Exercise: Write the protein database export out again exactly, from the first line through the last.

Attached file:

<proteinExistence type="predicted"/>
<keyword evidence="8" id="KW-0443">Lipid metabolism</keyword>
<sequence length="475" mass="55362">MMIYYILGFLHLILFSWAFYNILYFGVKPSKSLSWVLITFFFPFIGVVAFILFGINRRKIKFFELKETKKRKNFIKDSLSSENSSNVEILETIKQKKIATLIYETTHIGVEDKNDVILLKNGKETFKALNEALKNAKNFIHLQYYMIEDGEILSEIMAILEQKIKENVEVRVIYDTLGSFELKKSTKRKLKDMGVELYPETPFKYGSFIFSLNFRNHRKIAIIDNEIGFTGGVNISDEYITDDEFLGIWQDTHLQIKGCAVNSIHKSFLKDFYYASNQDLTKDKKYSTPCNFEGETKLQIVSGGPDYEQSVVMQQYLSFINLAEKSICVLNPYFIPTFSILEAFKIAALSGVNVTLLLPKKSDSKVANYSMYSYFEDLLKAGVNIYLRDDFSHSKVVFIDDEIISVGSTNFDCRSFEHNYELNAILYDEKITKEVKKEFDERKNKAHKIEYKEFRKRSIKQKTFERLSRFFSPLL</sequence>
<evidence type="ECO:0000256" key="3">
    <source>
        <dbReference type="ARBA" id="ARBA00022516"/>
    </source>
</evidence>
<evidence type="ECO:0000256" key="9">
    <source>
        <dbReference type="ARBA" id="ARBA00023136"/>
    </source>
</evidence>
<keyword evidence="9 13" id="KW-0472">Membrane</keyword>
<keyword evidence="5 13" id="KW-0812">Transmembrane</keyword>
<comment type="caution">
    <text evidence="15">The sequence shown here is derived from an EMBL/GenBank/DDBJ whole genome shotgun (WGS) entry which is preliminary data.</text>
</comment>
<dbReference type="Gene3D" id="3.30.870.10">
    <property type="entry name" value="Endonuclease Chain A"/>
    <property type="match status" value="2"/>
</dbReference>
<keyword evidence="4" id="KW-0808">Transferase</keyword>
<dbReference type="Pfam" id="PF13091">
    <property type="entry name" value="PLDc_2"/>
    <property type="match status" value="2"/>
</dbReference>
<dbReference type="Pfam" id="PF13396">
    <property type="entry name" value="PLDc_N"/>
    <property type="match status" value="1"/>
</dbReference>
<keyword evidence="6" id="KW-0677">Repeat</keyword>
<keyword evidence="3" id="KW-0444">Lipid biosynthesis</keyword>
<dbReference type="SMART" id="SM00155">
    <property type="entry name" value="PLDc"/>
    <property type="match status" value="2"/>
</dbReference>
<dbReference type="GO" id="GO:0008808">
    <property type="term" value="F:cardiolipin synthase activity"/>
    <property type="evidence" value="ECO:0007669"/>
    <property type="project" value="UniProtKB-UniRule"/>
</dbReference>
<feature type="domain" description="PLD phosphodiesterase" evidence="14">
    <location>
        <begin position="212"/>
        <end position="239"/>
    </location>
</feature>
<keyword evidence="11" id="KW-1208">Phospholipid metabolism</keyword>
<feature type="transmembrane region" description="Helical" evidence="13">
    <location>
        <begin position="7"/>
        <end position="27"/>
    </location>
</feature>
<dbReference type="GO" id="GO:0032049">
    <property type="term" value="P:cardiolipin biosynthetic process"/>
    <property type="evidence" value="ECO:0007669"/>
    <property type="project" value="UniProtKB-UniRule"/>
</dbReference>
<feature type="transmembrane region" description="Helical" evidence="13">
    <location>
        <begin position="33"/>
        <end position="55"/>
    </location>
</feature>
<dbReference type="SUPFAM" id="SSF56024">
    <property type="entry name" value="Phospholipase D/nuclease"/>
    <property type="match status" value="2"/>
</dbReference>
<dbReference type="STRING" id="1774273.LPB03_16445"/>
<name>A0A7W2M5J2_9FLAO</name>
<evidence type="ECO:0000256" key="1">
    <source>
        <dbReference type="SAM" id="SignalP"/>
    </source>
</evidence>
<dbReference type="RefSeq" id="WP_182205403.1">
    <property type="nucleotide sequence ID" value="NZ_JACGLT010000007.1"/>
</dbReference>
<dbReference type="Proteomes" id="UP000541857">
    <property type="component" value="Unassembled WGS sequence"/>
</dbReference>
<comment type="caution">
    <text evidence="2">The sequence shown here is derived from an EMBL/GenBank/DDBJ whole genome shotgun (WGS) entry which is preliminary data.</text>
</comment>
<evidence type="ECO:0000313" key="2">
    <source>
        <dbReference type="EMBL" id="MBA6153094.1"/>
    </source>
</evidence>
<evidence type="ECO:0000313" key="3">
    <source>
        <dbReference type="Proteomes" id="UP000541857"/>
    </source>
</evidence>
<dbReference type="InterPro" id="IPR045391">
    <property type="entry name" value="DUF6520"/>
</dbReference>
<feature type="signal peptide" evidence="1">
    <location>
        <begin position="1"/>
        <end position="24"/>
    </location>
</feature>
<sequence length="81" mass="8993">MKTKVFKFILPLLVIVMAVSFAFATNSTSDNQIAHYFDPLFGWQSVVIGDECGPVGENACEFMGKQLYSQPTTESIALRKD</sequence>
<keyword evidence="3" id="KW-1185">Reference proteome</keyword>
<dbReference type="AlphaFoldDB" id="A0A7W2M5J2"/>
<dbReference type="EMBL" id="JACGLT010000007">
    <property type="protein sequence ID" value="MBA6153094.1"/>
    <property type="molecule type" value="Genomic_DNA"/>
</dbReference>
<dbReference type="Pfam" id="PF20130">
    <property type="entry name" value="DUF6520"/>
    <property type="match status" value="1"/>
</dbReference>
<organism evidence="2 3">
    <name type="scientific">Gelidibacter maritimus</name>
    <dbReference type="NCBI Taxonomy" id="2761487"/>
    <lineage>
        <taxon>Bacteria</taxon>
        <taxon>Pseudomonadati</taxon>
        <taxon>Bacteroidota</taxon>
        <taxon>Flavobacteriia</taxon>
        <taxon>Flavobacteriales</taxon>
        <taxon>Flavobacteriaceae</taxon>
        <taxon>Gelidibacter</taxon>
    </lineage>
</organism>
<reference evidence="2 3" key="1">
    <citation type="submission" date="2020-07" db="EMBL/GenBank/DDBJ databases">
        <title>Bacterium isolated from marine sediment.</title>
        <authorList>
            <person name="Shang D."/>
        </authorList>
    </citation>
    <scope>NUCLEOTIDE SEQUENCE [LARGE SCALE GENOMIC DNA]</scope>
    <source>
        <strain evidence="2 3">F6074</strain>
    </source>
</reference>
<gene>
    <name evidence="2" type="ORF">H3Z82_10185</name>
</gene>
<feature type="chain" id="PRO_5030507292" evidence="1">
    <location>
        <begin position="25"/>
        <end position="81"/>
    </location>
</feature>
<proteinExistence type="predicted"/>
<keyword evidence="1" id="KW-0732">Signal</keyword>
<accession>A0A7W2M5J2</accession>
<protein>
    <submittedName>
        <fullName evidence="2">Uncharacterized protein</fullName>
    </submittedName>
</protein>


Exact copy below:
<proteinExistence type="predicted"/>
<keyword evidence="8" id="KW-0443">Lipid metabolism</keyword>
<sequence length="475" mass="55362">MMIYYILGFLHLILFSWAFYNILYFGVKPSKSLSWVLITFFFPFIGVVAFILFGINRRKIKFFELKETKKRKNFIKDSLSSENSSNVEILETIKQKKIATLIYETTHIGVEDKNDVILLKNGKETFKALNEALKNAKNFIHLQYYMIEDGEILSEIMAILEQKIKENVEVRVIYDTLGSFELKKSTKRKLKDMGVELYPETPFKYGSFIFSLNFRNHRKIAIIDNEIGFTGGVNISDEYITDDEFLGIWQDTHLQIKGCAVNSIHKSFLKDFYYASNQDLTKDKKYSTPCNFEGETKLQIVSGGPDYEQSVVMQQYLSFINLAEKSICVLNPYFIPTFSILEAFKIAALSGVNVTLLLPKKSDSKVANYSMYSYFEDLLKAGVNIYLRDDFSHSKVVFIDDEIISVGSTNFDCRSFEHNYELNAILYDEKITKEVKKEFDERKNKAHKIEYKEFRKRSIKQKTFERLSRFFSPLL</sequence>
<evidence type="ECO:0000256" key="3">
    <source>
        <dbReference type="ARBA" id="ARBA00022516"/>
    </source>
</evidence>
<evidence type="ECO:0000256" key="9">
    <source>
        <dbReference type="ARBA" id="ARBA00023136"/>
    </source>
</evidence>
<keyword evidence="9 13" id="KW-0472">Membrane</keyword>
<keyword evidence="5 13" id="KW-0812">Transmembrane</keyword>
<comment type="caution">
    <text evidence="15">The sequence shown here is derived from an EMBL/GenBank/DDBJ whole genome shotgun (WGS) entry which is preliminary data.</text>
</comment>
<dbReference type="Gene3D" id="3.30.870.10">
    <property type="entry name" value="Endonuclease Chain A"/>
    <property type="match status" value="2"/>
</dbReference>
<keyword evidence="4" id="KW-0808">Transferase</keyword>
<dbReference type="Pfam" id="PF13091">
    <property type="entry name" value="PLDc_2"/>
    <property type="match status" value="2"/>
</dbReference>
<dbReference type="Pfam" id="PF13396">
    <property type="entry name" value="PLDc_N"/>
    <property type="match status" value="1"/>
</dbReference>
<keyword evidence="6" id="KW-0677">Repeat</keyword>
<keyword evidence="3" id="KW-0444">Lipid biosynthesis</keyword>
<dbReference type="SMART" id="SM00155">
    <property type="entry name" value="PLDc"/>
    <property type="match status" value="2"/>
</dbReference>
<dbReference type="GO" id="GO:0008808">
    <property type="term" value="F:cardiolipin synthase activity"/>
    <property type="evidence" value="ECO:0007669"/>
    <property type="project" value="UniProtKB-UniRule"/>
</dbReference>
<feature type="domain" description="PLD phosphodiesterase" evidence="14">
    <location>
        <begin position="212"/>
        <end position="239"/>
    </location>
</feature>
<keyword evidence="11" id="KW-1208">Phospholipid metabolism</keyword>
<feature type="transmembrane region" description="Helical" evidence="13">
    <location>
        <begin position="7"/>
        <end position="27"/>
    </location>
</feature>
<dbReference type="GO" id="GO:0032049">
    <property type="term" value="P:cardiolipin biosynthetic process"/>
    <property type="evidence" value="ECO:0007669"/>
    <property type="project" value="UniProtKB-UniRule"/>
</dbReference>
<feature type="transmembrane region" description="Helical" evidence="13">
    <location>
        <begin position="33"/>
        <end position="55"/>
    </location>
</feature>
<dbReference type="SUPFAM" id="SSF56024">
    <property type="entry name" value="Phospholipase D/nuclease"/>
    <property type="match status" value="2"/>
</dbReference>
<dbReference type="STRING" id="1774273.LPB03_16445"/>
<name>A0A7W2M5J2_9FLAO</name>
<evidence type="ECO:0000256" key="1">
    <source>
        <dbReference type="SAM" id="SignalP"/>
    </source>
</evidence>
<dbReference type="RefSeq" id="WP_182205403.1">
    <property type="nucleotide sequence ID" value="NZ_JACGLT010000007.1"/>
</dbReference>
<dbReference type="Proteomes" id="UP000541857">
    <property type="component" value="Unassembled WGS sequence"/>
</dbReference>
<comment type="caution">
    <text evidence="2">The sequence shown here is derived from an EMBL/GenBank/DDBJ whole genome shotgun (WGS) entry which is preliminary data.</text>
</comment>
<evidence type="ECO:0000313" key="2">
    <source>
        <dbReference type="EMBL" id="MBA6153094.1"/>
    </source>
</evidence>
<evidence type="ECO:0000313" key="3">
    <source>
        <dbReference type="Proteomes" id="UP000541857"/>
    </source>
</evidence>
<dbReference type="InterPro" id="IPR045391">
    <property type="entry name" value="DUF6520"/>
</dbReference>
<feature type="signal peptide" evidence="1">
    <location>
        <begin position="1"/>
        <end position="24"/>
    </location>
</feature>
<sequence length="81" mass="8993">MKTKVFKFILPLLVIVMAVSFAFATNSTSDNQIAHYFDPLFGWQSVVIGDECGPVGENACEFMGKQLYSQPTTESIALRKD</sequence>
<keyword evidence="3" id="KW-1185">Reference proteome</keyword>
<dbReference type="AlphaFoldDB" id="A0A7W2M5J2"/>
<dbReference type="EMBL" id="JACGLT010000007">
    <property type="protein sequence ID" value="MBA6153094.1"/>
    <property type="molecule type" value="Genomic_DNA"/>
</dbReference>
<dbReference type="Pfam" id="PF20130">
    <property type="entry name" value="DUF6520"/>
    <property type="match status" value="1"/>
</dbReference>
<organism evidence="2 3">
    <name type="scientific">Gelidibacter maritimus</name>
    <dbReference type="NCBI Taxonomy" id="2761487"/>
    <lineage>
        <taxon>Bacteria</taxon>
        <taxon>Pseudomonadati</taxon>
        <taxon>Bacteroidota</taxon>
        <taxon>Flavobacteriia</taxon>
        <taxon>Flavobacteriales</taxon>
        <taxon>Flavobacteriaceae</taxon>
        <taxon>Gelidibacter</taxon>
    </lineage>
</organism>
<reference evidence="2 3" key="1">
    <citation type="submission" date="2020-07" db="EMBL/GenBank/DDBJ databases">
        <title>Bacterium isolated from marine sediment.</title>
        <authorList>
            <person name="Shang D."/>
        </authorList>
    </citation>
    <scope>NUCLEOTIDE SEQUENCE [LARGE SCALE GENOMIC DNA]</scope>
    <source>
        <strain evidence="2 3">F6074</strain>
    </source>
</reference>
<gene>
    <name evidence="2" type="ORF">H3Z82_10185</name>
</gene>
<feature type="chain" id="PRO_5030507292" evidence="1">
    <location>
        <begin position="25"/>
        <end position="81"/>
    </location>
</feature>
<proteinExistence type="predicted"/>
<keyword evidence="1" id="KW-0732">Signal</keyword>
<accession>A0A7W2M5J2</accession>
<protein>
    <submittedName>
        <fullName evidence="2">Uncharacterized protein</fullName>
    </submittedName>
</protein>